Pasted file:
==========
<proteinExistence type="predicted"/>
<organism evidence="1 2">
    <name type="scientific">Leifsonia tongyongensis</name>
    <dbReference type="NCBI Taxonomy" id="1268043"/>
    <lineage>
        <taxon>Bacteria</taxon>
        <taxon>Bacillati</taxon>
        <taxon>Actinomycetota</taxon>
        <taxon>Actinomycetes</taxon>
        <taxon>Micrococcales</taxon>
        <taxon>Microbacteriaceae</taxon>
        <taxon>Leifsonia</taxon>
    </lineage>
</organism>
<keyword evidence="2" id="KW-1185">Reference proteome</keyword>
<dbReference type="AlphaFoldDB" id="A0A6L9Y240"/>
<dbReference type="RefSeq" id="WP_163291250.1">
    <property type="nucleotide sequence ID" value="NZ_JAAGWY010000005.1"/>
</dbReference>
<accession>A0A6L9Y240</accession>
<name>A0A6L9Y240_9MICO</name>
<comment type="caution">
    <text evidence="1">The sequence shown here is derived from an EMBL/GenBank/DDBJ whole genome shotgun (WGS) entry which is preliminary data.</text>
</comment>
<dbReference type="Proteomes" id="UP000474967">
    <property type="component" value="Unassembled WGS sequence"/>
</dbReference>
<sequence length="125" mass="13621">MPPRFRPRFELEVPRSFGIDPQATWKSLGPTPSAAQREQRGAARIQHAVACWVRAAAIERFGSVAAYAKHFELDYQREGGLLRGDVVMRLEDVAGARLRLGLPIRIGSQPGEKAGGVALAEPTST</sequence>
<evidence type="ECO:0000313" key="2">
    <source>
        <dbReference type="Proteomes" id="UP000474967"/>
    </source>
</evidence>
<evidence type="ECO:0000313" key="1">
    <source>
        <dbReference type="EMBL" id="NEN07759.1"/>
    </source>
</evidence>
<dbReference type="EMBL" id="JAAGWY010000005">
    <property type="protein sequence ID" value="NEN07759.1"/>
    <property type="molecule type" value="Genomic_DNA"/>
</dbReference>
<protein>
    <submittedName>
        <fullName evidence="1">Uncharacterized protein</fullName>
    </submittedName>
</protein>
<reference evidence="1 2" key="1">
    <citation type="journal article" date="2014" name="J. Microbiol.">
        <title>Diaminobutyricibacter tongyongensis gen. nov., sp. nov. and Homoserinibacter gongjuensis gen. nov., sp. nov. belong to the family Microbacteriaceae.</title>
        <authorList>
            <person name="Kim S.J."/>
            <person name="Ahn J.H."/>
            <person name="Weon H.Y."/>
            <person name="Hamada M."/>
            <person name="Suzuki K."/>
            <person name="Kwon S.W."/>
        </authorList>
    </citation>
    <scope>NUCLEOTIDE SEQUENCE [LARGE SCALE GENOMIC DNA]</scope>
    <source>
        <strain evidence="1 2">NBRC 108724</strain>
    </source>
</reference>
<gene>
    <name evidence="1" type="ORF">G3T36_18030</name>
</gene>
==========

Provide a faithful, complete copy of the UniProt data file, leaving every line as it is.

<proteinExistence type="predicted"/>
<organism evidence="1 2">
    <name type="scientific">Leifsonia tongyongensis</name>
    <dbReference type="NCBI Taxonomy" id="1268043"/>
    <lineage>
        <taxon>Bacteria</taxon>
        <taxon>Bacillati</taxon>
        <taxon>Actinomycetota</taxon>
        <taxon>Actinomycetes</taxon>
        <taxon>Micrococcales</taxon>
        <taxon>Microbacteriaceae</taxon>
        <taxon>Leifsonia</taxon>
    </lineage>
</organism>
<keyword evidence="2" id="KW-1185">Reference proteome</keyword>
<dbReference type="AlphaFoldDB" id="A0A6L9Y240"/>
<dbReference type="RefSeq" id="WP_163291250.1">
    <property type="nucleotide sequence ID" value="NZ_JAAGWY010000005.1"/>
</dbReference>
<accession>A0A6L9Y240</accession>
<name>A0A6L9Y240_9MICO</name>
<comment type="caution">
    <text evidence="1">The sequence shown here is derived from an EMBL/GenBank/DDBJ whole genome shotgun (WGS) entry which is preliminary data.</text>
</comment>
<dbReference type="Proteomes" id="UP000474967">
    <property type="component" value="Unassembled WGS sequence"/>
</dbReference>
<sequence length="125" mass="13621">MPPRFRPRFELEVPRSFGIDPQATWKSLGPTPSAAQREQRGAARIQHAVACWVRAAAIERFGSVAAYAKHFELDYQREGGLLRGDVVMRLEDVAGARLRLGLPIRIGSQPGEKAGGVALAEPTST</sequence>
<evidence type="ECO:0000313" key="2">
    <source>
        <dbReference type="Proteomes" id="UP000474967"/>
    </source>
</evidence>
<evidence type="ECO:0000313" key="1">
    <source>
        <dbReference type="EMBL" id="NEN07759.1"/>
    </source>
</evidence>
<dbReference type="EMBL" id="JAAGWY010000005">
    <property type="protein sequence ID" value="NEN07759.1"/>
    <property type="molecule type" value="Genomic_DNA"/>
</dbReference>
<protein>
    <submittedName>
        <fullName evidence="1">Uncharacterized protein</fullName>
    </submittedName>
</protein>
<reference evidence="1 2" key="1">
    <citation type="journal article" date="2014" name="J. Microbiol.">
        <title>Diaminobutyricibacter tongyongensis gen. nov., sp. nov. and Homoserinibacter gongjuensis gen. nov., sp. nov. belong to the family Microbacteriaceae.</title>
        <authorList>
            <person name="Kim S.J."/>
            <person name="Ahn J.H."/>
            <person name="Weon H.Y."/>
            <person name="Hamada M."/>
            <person name="Suzuki K."/>
            <person name="Kwon S.W."/>
        </authorList>
    </citation>
    <scope>NUCLEOTIDE SEQUENCE [LARGE SCALE GENOMIC DNA]</scope>
    <source>
        <strain evidence="1 2">NBRC 108724</strain>
    </source>
</reference>
<gene>
    <name evidence="1" type="ORF">G3T36_18030</name>
</gene>